to serve as piping guidelines.
Marked this way, each sheet will give you room to pipe
3 dozen ladyfingers.

Heeding the advice given to me by Sandra Lee,
I smartly turned the parchment papers over,
so I wouldn't ingest all the "lead from the pencil."
Thanks for the tip, Sandy!

Fit a 16-inch-long pastry bag with a 1/2-inch plain
decorating tip and scoop ALL of the batter into the pastry bag.

Yup. This is another place I screwed up.

Using the marked lines on the paper,
pipe out ladyfingers that are 1/2 inch wide and 3 inches long,
keeping them about 1/2 to 3/4 inches
 apart so they'll have room to expand.

Coat each ladyfinger heavily with sifted confectioner's sugar,
or, as Pauler Deen calls it, "confectionate sugar."

Bake for 5-6 minutes,
or until the ladyfingers are firm but feel spongy
when you press lightly with your finger.
Transfer to cooling racks.

Julia described this recipe as "sturdier" than the classic genoise,
having a little more flour which gives it the body needed
to be piped into ladyfingers that hold their shape
and having additional egg yolks for even more structure.

Sounds like I can't go wrong!

Here's my sifted mixture of 1 1/4 cups sifted flour,
1 TB sugar, and salt.

Action shot!
Find the whisk.
Eggs, yolks, and 1 TB sugar.

Remaining sugar whisked in.

A-whuppin away.

Vanilla in.

Triple volume.  Check.
Ribbons for 10 seconds.  Maybe?

As I said, the eggs are at their peak volume right now
and anything else I do only serves to deflate.
But the deflation is built into the equation.

Flour mixture going in.

Fold until flour is just incorporated.

Rest of flour goes in in 2 more additions.

Keep folding.

One cup of batter going into melted butter.

Buttery mixture going back into bowl.
Fold gently.

Then I start piping.

This is where it all broke down.
I didn't use a pastry bag this time
since I couldn't find the proper piping tip.
If I could have put all the batter at one time
in one pastry bag,
I think my ladyfingers might have made it to ladyfingers.

What I used was a canister type with the plunger.
The opening to fill the canister was about 1 1/2 inches in diameter.
I had to refill the canister 3 times and each time
I could see the difference in the resulting piping of genoise.

And you cannot imagine the mess I made.
Well, those of you who know me can.

These are not holding their shapes.
Somehow, the Rosie Variable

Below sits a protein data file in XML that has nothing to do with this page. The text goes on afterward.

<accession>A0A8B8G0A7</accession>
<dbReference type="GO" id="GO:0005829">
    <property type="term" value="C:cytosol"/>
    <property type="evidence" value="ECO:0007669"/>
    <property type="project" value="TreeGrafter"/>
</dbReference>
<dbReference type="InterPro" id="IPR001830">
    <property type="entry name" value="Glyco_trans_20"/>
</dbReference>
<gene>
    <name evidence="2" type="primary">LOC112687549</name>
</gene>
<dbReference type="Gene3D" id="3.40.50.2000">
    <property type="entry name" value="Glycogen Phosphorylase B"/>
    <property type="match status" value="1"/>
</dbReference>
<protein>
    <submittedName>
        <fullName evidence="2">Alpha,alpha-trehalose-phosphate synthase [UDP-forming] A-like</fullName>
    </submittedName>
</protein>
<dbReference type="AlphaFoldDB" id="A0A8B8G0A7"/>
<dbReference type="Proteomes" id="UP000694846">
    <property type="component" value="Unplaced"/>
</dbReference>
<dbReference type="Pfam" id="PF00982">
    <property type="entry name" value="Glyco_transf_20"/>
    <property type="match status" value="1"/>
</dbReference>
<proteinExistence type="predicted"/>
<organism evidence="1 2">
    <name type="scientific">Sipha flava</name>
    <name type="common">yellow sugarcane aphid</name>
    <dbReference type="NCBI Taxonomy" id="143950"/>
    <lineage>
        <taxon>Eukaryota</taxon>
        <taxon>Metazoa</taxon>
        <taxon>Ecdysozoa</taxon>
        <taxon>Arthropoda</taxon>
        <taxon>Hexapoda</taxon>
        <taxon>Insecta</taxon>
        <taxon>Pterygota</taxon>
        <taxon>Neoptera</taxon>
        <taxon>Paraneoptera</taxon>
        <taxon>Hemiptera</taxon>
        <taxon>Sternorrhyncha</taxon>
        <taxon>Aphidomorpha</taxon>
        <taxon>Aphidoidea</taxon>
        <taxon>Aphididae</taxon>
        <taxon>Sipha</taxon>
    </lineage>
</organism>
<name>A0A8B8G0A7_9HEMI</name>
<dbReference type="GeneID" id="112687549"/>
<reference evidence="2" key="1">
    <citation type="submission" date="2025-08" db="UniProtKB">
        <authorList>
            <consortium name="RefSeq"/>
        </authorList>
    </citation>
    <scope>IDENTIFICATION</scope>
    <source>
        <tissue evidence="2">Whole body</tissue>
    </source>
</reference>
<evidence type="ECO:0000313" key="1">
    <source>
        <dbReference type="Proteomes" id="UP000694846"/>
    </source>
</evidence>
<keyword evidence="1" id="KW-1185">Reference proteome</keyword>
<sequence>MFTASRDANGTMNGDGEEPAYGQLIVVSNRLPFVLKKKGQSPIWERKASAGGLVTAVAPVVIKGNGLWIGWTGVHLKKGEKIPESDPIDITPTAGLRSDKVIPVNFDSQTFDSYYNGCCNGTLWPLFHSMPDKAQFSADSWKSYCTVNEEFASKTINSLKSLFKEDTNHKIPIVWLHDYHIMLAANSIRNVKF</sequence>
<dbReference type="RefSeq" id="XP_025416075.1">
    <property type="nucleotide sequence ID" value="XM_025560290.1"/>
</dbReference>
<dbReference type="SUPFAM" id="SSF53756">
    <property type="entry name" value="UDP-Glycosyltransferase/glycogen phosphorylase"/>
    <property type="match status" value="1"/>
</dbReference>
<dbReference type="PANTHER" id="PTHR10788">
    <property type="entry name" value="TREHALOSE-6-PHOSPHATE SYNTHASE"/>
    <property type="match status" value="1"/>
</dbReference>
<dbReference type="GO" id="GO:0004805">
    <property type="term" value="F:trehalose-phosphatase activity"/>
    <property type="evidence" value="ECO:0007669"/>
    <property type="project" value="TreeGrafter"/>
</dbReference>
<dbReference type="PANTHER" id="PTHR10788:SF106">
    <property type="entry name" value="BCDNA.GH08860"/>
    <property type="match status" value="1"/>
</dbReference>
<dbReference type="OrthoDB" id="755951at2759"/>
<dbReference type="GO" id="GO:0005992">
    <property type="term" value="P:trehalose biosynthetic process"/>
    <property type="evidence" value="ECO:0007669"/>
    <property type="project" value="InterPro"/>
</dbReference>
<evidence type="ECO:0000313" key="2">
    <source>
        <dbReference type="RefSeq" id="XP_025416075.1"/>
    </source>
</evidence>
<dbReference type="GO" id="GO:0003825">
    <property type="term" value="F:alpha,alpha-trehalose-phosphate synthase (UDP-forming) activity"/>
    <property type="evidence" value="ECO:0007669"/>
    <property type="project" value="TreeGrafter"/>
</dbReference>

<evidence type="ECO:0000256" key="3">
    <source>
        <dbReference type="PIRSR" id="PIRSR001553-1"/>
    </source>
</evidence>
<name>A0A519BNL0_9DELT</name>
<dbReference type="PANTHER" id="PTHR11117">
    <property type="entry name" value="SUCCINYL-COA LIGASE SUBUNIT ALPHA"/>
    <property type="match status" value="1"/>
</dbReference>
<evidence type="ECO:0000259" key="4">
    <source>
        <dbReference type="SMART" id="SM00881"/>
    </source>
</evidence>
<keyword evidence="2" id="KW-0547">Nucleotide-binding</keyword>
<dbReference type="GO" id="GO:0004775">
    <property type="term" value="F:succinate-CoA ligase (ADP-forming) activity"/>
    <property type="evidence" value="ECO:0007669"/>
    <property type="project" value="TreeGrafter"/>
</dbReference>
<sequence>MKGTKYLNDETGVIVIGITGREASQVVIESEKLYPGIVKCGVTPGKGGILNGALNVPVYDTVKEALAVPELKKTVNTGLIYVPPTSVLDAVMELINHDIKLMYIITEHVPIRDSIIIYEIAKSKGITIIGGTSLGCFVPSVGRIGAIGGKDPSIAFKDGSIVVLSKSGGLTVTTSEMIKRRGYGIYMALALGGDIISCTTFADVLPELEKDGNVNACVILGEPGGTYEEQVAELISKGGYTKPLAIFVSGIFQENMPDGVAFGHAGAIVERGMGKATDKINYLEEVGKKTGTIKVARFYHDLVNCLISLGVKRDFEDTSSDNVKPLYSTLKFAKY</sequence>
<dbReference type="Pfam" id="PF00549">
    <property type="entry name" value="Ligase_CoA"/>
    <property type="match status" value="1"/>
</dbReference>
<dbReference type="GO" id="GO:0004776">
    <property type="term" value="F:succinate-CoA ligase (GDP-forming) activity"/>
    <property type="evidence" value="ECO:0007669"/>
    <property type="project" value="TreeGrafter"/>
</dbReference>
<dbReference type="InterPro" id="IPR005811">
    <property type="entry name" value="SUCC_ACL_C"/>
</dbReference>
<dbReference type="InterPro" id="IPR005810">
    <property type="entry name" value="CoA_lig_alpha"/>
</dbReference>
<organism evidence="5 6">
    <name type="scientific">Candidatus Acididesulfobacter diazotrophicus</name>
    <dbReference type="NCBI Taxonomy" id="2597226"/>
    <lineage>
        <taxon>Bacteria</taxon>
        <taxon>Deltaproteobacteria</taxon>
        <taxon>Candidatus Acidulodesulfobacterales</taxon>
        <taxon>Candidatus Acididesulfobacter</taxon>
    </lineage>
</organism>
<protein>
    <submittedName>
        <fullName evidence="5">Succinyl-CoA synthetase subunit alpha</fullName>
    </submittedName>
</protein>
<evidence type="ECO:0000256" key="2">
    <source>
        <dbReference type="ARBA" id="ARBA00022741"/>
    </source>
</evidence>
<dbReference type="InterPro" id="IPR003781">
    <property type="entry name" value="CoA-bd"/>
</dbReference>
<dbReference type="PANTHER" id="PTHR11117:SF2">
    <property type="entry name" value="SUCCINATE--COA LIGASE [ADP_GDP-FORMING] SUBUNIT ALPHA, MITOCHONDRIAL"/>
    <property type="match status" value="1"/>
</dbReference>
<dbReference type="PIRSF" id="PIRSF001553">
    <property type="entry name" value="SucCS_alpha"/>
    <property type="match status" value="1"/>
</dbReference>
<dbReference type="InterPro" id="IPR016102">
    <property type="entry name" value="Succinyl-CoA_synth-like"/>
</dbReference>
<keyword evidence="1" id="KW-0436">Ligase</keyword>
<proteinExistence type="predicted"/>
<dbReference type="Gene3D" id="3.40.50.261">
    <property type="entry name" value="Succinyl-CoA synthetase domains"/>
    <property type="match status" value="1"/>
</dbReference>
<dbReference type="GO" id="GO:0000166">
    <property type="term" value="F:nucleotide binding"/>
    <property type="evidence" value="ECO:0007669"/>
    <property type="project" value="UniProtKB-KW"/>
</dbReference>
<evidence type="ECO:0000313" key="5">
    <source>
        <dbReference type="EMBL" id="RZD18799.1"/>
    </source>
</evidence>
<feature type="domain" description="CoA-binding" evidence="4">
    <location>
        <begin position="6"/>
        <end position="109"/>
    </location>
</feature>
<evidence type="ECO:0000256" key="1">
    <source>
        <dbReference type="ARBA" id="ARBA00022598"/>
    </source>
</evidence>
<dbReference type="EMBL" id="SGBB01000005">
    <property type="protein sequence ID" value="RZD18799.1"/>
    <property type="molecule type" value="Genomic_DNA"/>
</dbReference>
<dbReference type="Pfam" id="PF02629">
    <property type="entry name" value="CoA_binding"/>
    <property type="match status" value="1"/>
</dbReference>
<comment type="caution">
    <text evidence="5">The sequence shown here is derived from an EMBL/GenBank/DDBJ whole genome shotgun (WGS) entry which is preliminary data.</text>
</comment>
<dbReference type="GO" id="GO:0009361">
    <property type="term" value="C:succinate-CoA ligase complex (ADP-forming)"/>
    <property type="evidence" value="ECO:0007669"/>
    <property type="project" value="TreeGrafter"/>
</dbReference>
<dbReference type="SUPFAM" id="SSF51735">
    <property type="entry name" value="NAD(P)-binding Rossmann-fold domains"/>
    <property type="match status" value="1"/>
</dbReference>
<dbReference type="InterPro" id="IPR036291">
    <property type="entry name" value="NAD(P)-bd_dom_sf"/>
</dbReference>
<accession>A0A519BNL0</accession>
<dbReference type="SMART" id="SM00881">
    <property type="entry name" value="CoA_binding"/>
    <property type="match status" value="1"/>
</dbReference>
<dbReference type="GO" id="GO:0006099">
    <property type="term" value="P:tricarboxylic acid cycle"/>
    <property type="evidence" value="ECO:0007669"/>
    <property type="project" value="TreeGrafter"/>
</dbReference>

was not ciphered into the Deflation Equation.

And I sprinkled the confectioner's sugar after baking.
Forgot to do it before.

 I know.

I let these cool on racks
and when I touched them they were real sticky and soft.
So I put them back in the oven until they crisped up.

Not Mama Hawthorne's store-bought ladyfingers of my childhood.
The texture was a soft crunch,
not cakey.
But, oh my, the taste was there.

So there you have it, Becky.
Thanks again, for so graciously pointing out my failure.

And by the way, the absence of any photos of Julia's Ladyfingers
in Baking with Julia was quite conspicuous.


Kathy said...

Hahaha! Appearance is overrated. Flavor is king.

Rosie Hawthorne said...

Thank you, Kathy!

But I still want to do a proper genoise and ladyfinger - the way I remembered them.

southdrivein said...

Do you remember the episode of the Beverly Hillbillies when Granny used Ellie Maes Ladyfingers as Bullits ?

Anonymous said...

Rosie - OMG what an adventure you had. I had to laugh, the same stuff happens at my house. It's true, the ladyfingers in your photos don't look like typical LFs, but I never guessed it had all gone wrong. It takes real creative wit to pull it off the way you did, right? Take heart, they look more interesting and delicious than the usual. The last time I bought ladyfingers they were horrible. Thanks for another good chuckle! XXOO Becky

Rosie Hawthorne said...

South, I don't remember that episode. But I do remember Ellie Mae's double-barreled slingshot.

Becky, these weren't your typical ladyfingers, texture-wise, but I liked them. My eggs deflated too much what with having to use that canister pump thingie and refilling it 2-3 times.

Live and learn.

I probably shouldn't have called them ladyfingers. Perhaps whore-claws. Then we wouldn't be having this issue.